Tuesday, September 22, 2015

Transistor - 20/20 hours

Having completed Transistor three times now, my feelings about the ending have . . . not softened exactly, but they've become more complicated. I've come to view this game more as a song or a poem or a painting, and less as a story. Which is to say that rather than a collection of events connected by a plot, Transistor is more of a series of emotional impressions. There is a tenuous thread of melancholy that runs through them, and as you shift from situation to situation the emotional logic is clear, even if the backstory is obscure.

It's clever the way the second-to-last level is really just the first level, ruined and backwards. You first feel a connection to a place, and then later, the loss of a place. And the way the color and detail have drained from the previously gorgeous environment mirrors your growing despair. The world isn't going to get better, and the Process is out of control, thanks to the hubris of a few.

Seen in that light, Red's suicide is a sort of inevitable punctuation. A period at the end of a short declaration - what was unmade can never be restored. And maybe the reunion of Red and her lover at the very end of the credits is meant to extend that period into an ellipsis, and we are meant to find hope in the fact of this unspoken continuation.

But, of course, I don't. It just makes me sad. I suppose that this could be taken as to the game's credit. It is clearly trying to make me sad, and it succeeds. I feel the loneliness of the empty city, and the bleak hopelessness of the ruined city . . . it's undeniably affecting. Yet at times like this, I can't help thinking maybe I don't want to be affected.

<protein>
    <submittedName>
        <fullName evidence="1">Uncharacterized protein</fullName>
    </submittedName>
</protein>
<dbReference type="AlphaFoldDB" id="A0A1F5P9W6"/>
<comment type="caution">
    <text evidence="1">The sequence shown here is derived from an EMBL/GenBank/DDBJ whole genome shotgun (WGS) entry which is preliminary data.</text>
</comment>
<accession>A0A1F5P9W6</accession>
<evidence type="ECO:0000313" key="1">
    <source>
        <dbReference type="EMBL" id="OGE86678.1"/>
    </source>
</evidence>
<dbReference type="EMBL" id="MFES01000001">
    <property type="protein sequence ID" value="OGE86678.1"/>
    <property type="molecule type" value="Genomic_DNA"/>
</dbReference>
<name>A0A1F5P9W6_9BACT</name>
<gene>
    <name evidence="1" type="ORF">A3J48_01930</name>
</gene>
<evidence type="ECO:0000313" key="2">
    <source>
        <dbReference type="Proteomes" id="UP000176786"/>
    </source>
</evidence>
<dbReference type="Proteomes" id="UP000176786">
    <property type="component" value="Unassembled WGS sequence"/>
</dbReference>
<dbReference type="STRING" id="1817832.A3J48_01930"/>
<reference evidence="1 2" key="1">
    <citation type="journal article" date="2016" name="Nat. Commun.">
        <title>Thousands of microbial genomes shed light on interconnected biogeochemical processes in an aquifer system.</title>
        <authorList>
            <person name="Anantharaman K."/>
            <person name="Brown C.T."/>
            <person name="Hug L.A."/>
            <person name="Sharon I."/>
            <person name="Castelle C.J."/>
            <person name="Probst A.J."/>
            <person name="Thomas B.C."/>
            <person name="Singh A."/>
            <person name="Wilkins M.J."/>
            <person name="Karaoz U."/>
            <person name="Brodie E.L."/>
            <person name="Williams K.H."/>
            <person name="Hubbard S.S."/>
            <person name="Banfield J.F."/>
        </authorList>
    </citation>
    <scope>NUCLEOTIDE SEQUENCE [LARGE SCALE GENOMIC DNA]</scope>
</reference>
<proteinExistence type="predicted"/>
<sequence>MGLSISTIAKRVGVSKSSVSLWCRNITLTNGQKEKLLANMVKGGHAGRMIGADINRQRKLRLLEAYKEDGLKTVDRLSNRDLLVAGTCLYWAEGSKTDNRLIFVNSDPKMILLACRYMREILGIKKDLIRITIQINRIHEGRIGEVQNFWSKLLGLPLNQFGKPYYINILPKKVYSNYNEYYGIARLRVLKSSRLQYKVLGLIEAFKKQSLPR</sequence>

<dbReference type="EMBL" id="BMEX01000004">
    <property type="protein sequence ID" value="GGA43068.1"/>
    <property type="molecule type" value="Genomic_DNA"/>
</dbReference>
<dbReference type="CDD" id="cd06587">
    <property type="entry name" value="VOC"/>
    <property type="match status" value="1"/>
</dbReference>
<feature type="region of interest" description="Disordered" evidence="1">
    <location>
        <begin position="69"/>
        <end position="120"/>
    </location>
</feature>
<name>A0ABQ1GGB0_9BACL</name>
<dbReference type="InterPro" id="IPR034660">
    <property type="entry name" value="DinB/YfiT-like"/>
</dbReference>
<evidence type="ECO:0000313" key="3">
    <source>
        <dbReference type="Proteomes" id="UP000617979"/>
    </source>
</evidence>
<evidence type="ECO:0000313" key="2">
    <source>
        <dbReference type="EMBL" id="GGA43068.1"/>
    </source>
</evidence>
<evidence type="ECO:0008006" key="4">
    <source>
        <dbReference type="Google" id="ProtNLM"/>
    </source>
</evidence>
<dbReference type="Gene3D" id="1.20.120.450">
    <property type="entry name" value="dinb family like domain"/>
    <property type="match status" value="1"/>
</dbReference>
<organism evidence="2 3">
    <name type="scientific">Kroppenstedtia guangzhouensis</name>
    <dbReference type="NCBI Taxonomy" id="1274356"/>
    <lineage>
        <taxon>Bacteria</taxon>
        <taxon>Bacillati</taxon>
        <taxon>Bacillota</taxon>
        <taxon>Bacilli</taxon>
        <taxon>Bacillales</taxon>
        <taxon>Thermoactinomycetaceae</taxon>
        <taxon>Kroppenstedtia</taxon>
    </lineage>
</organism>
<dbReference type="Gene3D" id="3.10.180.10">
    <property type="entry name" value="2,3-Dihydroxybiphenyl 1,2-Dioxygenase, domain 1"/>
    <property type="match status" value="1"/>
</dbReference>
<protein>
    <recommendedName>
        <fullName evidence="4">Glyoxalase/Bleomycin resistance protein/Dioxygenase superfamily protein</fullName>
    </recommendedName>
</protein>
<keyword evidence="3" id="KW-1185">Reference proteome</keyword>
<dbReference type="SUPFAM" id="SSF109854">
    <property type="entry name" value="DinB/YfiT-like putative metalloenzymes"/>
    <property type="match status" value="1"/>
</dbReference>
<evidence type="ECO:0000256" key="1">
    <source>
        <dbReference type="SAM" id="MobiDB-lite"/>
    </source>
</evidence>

It's a sentiment that makes me feel guilty, because of course I should like Big, Important Art that Dramatizes the Human Condition. It's the sort of thing smart people enjoy. But I don't enjoy it. I like things that make me smile. I liked fighting the Process, unlocking new powers, and solving the planning challenges.

Oh, I guess I also loved the beauty of the game, and that beauty is undeniably tied up with its sadness. It's something that will stick with me for a long time. When the game would stop for a moment of reflection, and cut to a dramatic and richly detailed painting, and the music would swell, I could not help but feel a shiver of wonder. And that is valuable. It's something maybe only one game in a dozen can do. So, as much as wish it ended differently, it's not a situation like Ride to Hell, where the writing is just stupid. It's more that I wish it ended differently like I wish life ended differently. That's not something that can properly be called a fault of the game. . .

But it is a fault in me, damnit. So, thank you Transistor, for providing me such a beautiful, enriching, and memorable experience. We shan't be seeing each other again.

No comments:

Post a Comment